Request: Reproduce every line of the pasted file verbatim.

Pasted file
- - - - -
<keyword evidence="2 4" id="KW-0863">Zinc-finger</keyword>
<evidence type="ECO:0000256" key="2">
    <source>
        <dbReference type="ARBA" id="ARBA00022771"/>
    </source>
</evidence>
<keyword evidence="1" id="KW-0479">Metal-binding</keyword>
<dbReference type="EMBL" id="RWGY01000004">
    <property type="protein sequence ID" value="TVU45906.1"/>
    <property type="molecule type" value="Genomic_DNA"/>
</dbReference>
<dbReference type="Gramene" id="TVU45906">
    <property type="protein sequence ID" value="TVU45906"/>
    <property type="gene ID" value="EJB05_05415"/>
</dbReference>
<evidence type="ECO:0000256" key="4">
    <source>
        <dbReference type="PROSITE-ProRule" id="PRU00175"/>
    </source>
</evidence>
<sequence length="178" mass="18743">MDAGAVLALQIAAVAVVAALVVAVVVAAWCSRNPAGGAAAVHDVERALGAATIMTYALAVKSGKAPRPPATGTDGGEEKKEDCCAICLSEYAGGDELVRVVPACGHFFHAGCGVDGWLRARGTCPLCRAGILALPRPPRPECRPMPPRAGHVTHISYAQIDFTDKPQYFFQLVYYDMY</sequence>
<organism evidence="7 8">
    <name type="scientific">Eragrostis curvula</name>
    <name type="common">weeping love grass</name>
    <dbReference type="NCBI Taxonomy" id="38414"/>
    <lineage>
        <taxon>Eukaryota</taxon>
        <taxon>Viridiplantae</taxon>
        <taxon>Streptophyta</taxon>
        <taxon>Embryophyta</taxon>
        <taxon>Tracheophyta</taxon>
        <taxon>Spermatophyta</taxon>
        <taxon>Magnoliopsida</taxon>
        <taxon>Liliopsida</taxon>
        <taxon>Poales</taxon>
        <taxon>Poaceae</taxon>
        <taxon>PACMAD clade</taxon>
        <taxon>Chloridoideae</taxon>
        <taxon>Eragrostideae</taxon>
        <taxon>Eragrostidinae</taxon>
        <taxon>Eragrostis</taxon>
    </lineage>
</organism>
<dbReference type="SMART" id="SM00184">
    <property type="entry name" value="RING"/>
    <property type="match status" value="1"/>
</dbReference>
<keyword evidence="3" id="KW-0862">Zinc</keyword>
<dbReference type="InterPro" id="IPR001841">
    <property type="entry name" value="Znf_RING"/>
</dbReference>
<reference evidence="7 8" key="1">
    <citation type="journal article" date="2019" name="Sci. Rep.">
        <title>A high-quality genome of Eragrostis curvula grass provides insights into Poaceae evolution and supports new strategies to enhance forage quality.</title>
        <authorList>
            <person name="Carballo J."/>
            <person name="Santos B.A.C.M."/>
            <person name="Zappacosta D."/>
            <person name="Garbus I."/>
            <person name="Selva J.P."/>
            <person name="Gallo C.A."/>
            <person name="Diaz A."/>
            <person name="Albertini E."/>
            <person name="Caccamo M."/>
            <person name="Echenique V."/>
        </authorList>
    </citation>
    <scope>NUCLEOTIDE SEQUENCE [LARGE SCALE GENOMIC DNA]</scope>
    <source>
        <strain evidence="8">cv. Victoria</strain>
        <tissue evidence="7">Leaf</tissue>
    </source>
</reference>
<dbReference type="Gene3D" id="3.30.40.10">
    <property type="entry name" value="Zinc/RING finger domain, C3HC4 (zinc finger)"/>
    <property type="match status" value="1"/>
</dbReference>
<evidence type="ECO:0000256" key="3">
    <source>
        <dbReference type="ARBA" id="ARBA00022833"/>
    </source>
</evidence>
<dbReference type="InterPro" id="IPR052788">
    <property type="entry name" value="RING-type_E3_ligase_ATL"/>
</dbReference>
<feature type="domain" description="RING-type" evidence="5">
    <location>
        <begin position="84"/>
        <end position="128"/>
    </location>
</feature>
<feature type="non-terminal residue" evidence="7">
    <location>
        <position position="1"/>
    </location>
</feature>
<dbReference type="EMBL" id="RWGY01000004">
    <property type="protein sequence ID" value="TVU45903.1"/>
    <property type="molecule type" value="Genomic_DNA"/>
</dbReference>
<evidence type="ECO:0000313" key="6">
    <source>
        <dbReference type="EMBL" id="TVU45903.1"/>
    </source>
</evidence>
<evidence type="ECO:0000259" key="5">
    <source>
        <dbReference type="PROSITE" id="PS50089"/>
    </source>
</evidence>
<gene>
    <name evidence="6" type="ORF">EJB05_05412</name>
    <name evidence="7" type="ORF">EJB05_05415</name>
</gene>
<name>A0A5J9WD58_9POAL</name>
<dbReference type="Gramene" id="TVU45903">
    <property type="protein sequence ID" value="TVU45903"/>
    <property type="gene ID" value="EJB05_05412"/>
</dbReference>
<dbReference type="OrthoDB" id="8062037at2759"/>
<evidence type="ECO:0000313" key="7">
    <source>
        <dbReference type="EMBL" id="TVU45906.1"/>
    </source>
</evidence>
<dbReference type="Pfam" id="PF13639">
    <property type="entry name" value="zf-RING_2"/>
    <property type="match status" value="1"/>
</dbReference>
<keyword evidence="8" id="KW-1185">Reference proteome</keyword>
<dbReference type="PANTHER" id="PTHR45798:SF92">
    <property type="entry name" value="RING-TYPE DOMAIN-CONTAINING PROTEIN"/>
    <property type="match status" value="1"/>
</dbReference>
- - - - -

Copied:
<keyword evidence="2 4" id="KW-0863">Zinc-finger</keyword>
<evidence type="ECO:0000256" key="2">
    <source>
        <dbReference type="ARBA" id="ARBA00022771"/>
    </source>
</evidence>
<keyword evidence="1" id="KW-0479">Metal-binding</keyword>
<dbReference type="EMBL" id="RWGY01000004">
    <property type="protein sequence ID" value="TVU45906.1"/>
    <property type="molecule type" value="Genomic_DNA"/>
</dbReference>
<dbReference type="Gramene" id="TVU45906">
    <property type="protein sequence ID" value="TVU45906"/>
    <property type="gene ID" value="EJB05_05415"/>
</dbReference>
<evidence type="ECO:0000256" key="4">
    <source>
        <dbReference type="PROSITE-ProRule" id="PRU00175"/>
    </source>
</evidence>
<sequence length="178" mass="18743">MDAGAVLALQIAAVAVVAALVVAVVVAAWCSRNPAGGAAAVHDVERALGAATIMTYALAVKSGKAPRPPATGTDGGEEKKEDCCAICLSEYAGGDELVRVVPACGHFFHAGCGVDGWLRARGTCPLCRAGILALPRPPRPECRPMPPRAGHVTHISYAQIDFTDKPQYFFQLVYYDMY</sequence>
<organism evidence="7 8">
    <name type="scientific">Eragrostis curvula</name>
    <name type="common">weeping love grass</name>
    <dbReference type="NCBI Taxonomy" id="38414"/>
    <lineage>
        <taxon>Eukaryota</taxon>
        <taxon>Viridiplantae</taxon>
        <taxon>Streptophyta</taxon>
        <taxon>Embryophyta</taxon>
        <taxon>Tracheophyta</taxon>
        <taxon>Spermatophyta</taxon>
        <taxon>Magnoliopsida</taxon>
        <taxon>Liliopsida</taxon>
        <taxon>Poales</taxon>
        <taxon>Poaceae</taxon>
        <taxon>PACMAD clade</taxon>
        <taxon>Chloridoideae</taxon>
        <taxon>Eragrostideae</taxon>
        <taxon>Eragrostidinae</taxon>
        <taxon>Eragrostis</taxon>
    </lineage>
</organism>
<dbReference type="SMART" id="SM00184">
    <property type="entry name" value="RING"/>
    <property type="match status" value="1"/>
</dbReference>
<keyword evidence="3" id="KW-0862">Zinc</keyword>
<dbReference type="InterPro" id="IPR001841">
    <property type="entry name" value="Znf_RING"/>
</dbReference>
<reference evidence="7 8" key="1">
    <citation type="journal article" date="2019" name="Sci. Rep.">
        <title>A high-quality genome of Eragrostis curvula grass provides insights into Poaceae evolution and supports new strategies to enhance forage quality.</title>
        <authorList>
            <person name="Carballo J."/>
            <person name="Santos B.A.C.M."/>
            <person name="Zappacosta D."/>
            <person name="Garbus I."/>
            <person name="Selva J.P."/>
            <person name="Gallo C.A."/>
            <person name="Diaz A."/>
            <person name="Albertini E."/>
            <person name="Caccamo M."/>
            <person name="Echenique V."/>
        </authorList>
    </citation>
    <scope>NUCLEOTIDE SEQUENCE [LARGE SCALE GENOMIC DNA]</scope>
    <source>
        <strain evidence="8">cv. Victoria</strain>
        <tissue evidence="7">Leaf</tissue>
    </source>
</reference>
<dbReference type="Gene3D" id="3.30.40.10">
    <property type="entry name" value="Zinc/RING finger domain, C3HC4 (zinc finger)"/>
    <property type="match status" value="1"/>
</dbReference>
<evidence type="ECO:0000256" key="3">
    <source>
        <dbReference type="ARBA" id="ARBA00022833"/>
    </source>
</evidence>
<dbReference type="InterPro" id="IPR052788">
    <property type="entry name" value="RING-type_E3_ligase_ATL"/>
</dbReference>
<feature type="domain" description="RING-type" evidence="5">
    <location>
        <begin position="84"/>
        <end position="128"/>
    </location>
</feature>
<feature type="non-terminal residue" evidence="7">
    <location>
        <position position="1"/>
    </location>
</feature>
<dbReference type="EMBL" id="RWGY01000004">
    <property type="protein sequence ID" value="TVU45903.1"/>
    <property type="molecule type" value="Genomic_DNA"/>
</dbReference>
<evidence type="ECO:0000313" key="6">
    <source>
        <dbReference type="EMBL" id="TVU45903.1"/>
    </source>
</evidence>
<evidence type="ECO:0000259" key="5">
    <source>
        <dbReference type="PROSITE" id="PS50089"/>
    </source>
</evidence>
<gene>
    <name evidence="6" type="ORF">EJB05_05412</name>
    <name evidence="7" type="ORF">EJB05_05415</name>
</gene>
<name>A0A5J9WD58_9POAL</name>
<dbReference type="Gramene" id="TVU45903">
    <property type="protein sequence ID" value="TVU45903"/>
    <property type="gene ID" value="EJB05_05412"/>
</dbReference>
<dbReference type="OrthoDB" id="8062037at2759"/>
<evidence type="ECO:0000313" key="7">
    <source>
        <dbReference type="EMBL" id="TVU45906.1"/>
    </source>
</evidence>
<dbReference type="Pfam" id="PF13639">
    <property type="entry name" value="zf-RING_2"/>
    <property type="match status" value="1"/>
</dbReference>
<keyword evidence="8" id="KW-1185">Reference proteome</keyword>
<dbReference type="PANTHER" id="PTHR45798:SF92">
    <property type="entry name" value="RING-TYPE DOMAIN-CONTAINING PROTEIN"/>
    <property type="match status" value="1"/>
</dbReference>